Jotham’s parable of the trees is interesting, whether we look at it practically, typically, or dispensationally. We would learn from it that there are three trees specially singled out in Scripture for our attention, and on the basis that trees, in the Word, seem to set forth men, we would gather that spiritual men should have the features of these particular trees: the olive, with its “fatness”—the product of the oil, the fig with its “sweetness” and the vine, always associated with cheer. Thus in Psa. 104:15 we learn what God provides for frail, weak man (enosh): “wine that maketh glad the heart of man, and oil to make his face to shine, and bread which strengtheneth man’s heart.” Wherever we are in Scripture, we learn the lesson of God for us! Frail man is at the centre of His thoughts. Compare what the beasts have (v. 11) with what He gives man. We would think that v. 15 contains spiritual truth: the conjunction of bread and wine—that which speaks of the ministry of Christ with that which speaks of the Spirit, is not accidental.

These three trees refuse to leave their own sphere to go and be promoted over the others. There is a lesson here. The assemblies of the Lord’s people are to have nothing of the character of “one man ministry.” No, let the prophets speak by two—as in the days of Ezra 5:1; Haggai and Zechariah,—or three, as in the days of David: Samuel, Gad and Nathan. We each of us have a function to fulfil in the assembly: Jotham’s parable reminds us that our ministry— whether the bringing of that which will cause the faces of the saints to shine, or will bring sweetness and cheer to the Lord’s people— and how great the need!—will suffer when we seek a place for ourselves, to “go up and down” (A.V. Margin) in full view of others. What a danger for us all to desire to be something in the presence of others, instead of being content merely to do the work that God has entrusted to us. It is the worthless thorn bush that seeks the pre-eminence. If we are spiritual, like Gideon (cp. 8:22, 23), we shall not desire to lord it over other saints, with respect to our work. That is to say nothing to prejudice the teaching of having elders in each assembly to take care (1Tim. 3:5) and to rule (1Tim. 5:17).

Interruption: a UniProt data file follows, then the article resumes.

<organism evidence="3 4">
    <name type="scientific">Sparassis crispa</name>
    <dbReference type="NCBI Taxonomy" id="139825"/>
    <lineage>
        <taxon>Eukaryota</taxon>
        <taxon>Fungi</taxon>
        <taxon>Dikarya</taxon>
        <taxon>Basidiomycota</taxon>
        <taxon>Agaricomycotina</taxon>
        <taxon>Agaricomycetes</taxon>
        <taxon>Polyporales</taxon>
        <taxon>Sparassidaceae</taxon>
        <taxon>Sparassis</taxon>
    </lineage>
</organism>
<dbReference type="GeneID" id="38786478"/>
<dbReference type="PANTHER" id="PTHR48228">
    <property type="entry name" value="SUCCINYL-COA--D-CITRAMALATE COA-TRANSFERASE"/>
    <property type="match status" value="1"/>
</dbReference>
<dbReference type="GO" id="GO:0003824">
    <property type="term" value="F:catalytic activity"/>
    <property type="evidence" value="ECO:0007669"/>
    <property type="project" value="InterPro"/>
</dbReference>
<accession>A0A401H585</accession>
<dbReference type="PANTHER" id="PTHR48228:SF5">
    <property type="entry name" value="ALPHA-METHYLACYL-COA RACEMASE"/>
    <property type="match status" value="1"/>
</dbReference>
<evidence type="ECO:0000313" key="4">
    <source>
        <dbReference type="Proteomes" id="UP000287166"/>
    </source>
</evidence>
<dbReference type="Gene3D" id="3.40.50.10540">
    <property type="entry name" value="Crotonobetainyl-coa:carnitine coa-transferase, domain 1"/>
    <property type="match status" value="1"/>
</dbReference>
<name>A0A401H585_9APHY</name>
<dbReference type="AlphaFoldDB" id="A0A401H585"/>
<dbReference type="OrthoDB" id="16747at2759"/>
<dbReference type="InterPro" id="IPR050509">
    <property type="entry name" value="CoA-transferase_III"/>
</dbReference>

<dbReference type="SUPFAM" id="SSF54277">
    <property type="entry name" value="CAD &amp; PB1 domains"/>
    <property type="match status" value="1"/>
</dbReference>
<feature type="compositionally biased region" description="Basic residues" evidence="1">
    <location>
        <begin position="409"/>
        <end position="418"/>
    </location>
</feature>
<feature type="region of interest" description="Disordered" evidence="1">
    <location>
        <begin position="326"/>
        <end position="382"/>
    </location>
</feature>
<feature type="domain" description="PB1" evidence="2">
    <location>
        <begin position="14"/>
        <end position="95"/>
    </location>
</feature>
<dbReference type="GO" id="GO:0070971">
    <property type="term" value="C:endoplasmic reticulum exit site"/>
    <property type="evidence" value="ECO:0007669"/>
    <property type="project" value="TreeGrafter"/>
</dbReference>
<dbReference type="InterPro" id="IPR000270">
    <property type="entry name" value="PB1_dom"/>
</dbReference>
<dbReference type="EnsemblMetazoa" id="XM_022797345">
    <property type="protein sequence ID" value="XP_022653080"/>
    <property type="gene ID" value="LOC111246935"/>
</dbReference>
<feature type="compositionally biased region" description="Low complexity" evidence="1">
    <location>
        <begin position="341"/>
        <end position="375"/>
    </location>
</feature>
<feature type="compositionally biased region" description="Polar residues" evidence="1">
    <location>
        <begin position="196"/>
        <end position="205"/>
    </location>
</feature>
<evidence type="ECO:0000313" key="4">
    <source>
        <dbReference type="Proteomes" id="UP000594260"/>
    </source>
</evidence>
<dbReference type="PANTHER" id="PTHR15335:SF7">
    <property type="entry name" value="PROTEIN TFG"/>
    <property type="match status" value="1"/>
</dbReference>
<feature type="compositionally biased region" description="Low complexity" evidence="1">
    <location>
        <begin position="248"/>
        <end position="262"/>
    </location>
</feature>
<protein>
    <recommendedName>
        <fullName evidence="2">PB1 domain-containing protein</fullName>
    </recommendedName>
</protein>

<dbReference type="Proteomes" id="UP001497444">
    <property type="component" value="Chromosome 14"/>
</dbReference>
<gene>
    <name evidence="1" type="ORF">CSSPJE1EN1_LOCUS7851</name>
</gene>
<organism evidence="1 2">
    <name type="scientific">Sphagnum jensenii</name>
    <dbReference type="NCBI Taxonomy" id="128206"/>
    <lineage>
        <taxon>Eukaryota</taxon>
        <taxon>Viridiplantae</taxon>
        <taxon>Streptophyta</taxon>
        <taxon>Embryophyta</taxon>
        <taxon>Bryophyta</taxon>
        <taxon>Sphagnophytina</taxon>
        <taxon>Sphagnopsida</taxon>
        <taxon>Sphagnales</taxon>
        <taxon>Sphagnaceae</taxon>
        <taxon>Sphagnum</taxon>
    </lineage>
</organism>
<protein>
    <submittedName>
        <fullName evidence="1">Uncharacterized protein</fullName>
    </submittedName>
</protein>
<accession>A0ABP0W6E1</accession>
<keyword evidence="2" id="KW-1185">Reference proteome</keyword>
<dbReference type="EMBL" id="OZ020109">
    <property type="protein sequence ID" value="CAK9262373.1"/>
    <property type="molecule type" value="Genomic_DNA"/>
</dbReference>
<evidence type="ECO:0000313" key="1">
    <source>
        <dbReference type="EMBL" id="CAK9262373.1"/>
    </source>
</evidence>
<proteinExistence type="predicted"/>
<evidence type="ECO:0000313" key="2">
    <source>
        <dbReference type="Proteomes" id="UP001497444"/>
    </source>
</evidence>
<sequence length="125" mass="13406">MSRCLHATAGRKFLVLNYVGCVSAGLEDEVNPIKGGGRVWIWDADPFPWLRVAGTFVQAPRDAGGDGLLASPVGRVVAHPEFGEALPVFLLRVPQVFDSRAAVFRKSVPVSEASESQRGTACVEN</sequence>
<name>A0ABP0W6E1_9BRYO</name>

The trees set forth what Israel was to be, and the parable has a reference to the history of God’s earthly people. They were placed in the midst of the nations round about—the other trees—to bear witness to the rule of God; and to spread spiritual blessing, sweetness and joy to others. Thus the Queen of Sheba went away with a sense of the wonder that Solomon was established on, not his, but the Lord’s throne (2 Chron. 9:8). Sadly, we would gather that all the trees asked the thorn to rule over them, v. 14. It seems that unbelieving Israel, having ceased to exercise the ministry given to them, will unite with the nations to own the authority of the Man of Sin, set forth by the thorn: that which represents the curse fitly setting forth Satan’s man. Abimelech typifies him. See his persecution of the godly seed; his vaunting of himself (v. 2, with which verse compare David, himself the type of a greater, and the way he comes to power, 2 Sam. 5:1), and his end.